Preventing And Managing Plant Disease In Your Garden

Probably one of the more distressing and upsetting experiences you can have as a gardener is discovering that your garden has been struck down by some kind of disease. Blight is the most common, but there are plenty, some of which affect only a few plants, and some which affect many. It can be enough to ruin an entire year’s harvest, and it’s something which you definitely want to learn how to manage as best as you can. The truth there is that you can do plenty, but you can never be absolutely certain that you are not going to get any diseases in your garden. However, it’s worth trying your best, so let’s take a look at some of the best ways to prevent and manage plant diseases in your garden.

Know The Signs

First of all, you need to make sure that you know the signs well if you want to manage such problems. Having an acute understanding of the early warning signs means that you can catch it early, which could mean you get rid of it entirely, but will at least enable you to do something about it and stop it getting too much worse. There are a lot of signs to look for: you might notice that many of your plants have spots on the leaves, or that they are slowly withering, or rapidly changing colour. It might be that nothing is producing fruit, or much of the fruit is rotten. If you get a number of these signs, it means you need to try and do whatever you can to deal with it as soon as possible.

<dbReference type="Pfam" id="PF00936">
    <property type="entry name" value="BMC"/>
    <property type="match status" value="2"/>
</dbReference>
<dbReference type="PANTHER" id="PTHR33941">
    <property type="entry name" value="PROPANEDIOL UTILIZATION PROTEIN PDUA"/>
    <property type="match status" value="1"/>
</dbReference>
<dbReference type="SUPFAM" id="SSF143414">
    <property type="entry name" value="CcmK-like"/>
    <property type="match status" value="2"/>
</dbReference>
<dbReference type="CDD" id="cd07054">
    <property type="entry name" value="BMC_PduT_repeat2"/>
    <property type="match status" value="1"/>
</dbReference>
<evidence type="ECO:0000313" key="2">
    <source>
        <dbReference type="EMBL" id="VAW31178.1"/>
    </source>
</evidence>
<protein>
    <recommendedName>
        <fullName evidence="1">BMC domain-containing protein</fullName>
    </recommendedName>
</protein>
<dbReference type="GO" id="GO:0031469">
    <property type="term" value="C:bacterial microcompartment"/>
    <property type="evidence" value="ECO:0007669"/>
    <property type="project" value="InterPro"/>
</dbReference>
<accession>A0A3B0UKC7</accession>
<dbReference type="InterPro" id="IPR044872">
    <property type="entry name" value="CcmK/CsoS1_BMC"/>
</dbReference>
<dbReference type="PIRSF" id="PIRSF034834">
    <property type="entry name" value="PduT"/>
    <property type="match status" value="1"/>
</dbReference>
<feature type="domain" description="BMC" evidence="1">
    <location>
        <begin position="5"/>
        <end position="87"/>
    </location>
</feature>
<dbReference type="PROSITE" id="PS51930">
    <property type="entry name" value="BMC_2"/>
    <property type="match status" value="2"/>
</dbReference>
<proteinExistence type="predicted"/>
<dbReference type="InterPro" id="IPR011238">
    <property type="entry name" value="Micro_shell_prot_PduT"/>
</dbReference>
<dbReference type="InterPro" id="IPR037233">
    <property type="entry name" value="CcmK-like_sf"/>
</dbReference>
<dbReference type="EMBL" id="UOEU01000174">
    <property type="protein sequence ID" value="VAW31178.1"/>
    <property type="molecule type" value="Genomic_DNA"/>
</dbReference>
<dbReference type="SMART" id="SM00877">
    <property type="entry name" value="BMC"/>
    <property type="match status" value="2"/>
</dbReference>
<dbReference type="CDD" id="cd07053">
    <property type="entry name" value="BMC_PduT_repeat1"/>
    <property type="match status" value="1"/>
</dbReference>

Remove The Most Diseased Plants

Sometimes, if a disease is particularly pronounced, you will have to get rid of some of the worse-off plants in order to save the others. This can be a shame, even upsetting, but it is vital if you hope to be able to save the garden as a whole. In the worst case, and most important, it can even be that you need to get a tree surgeon in to get rid of an entire tree, so that you can save not just your garden’s trees but the other trees in the area too. This is hugely important, and something you should not hesitate to do if you have discovered it is necessary to do so. It could make all the difference in the world.

Preventing Next Time

Of course, it is best to prevent it happening in the first place, and there are a number of steps you can do to try and make sure of that, or at least make it much more likely. You can use resistant varieties of many plants, for instance, which are less likely to be affected. You can also use good hygiene to ensure that you are not bringing diseases into the garden. And you can consider growing under glass for plants like tomatoes, which can be all they need to survive.

* Collaborative post

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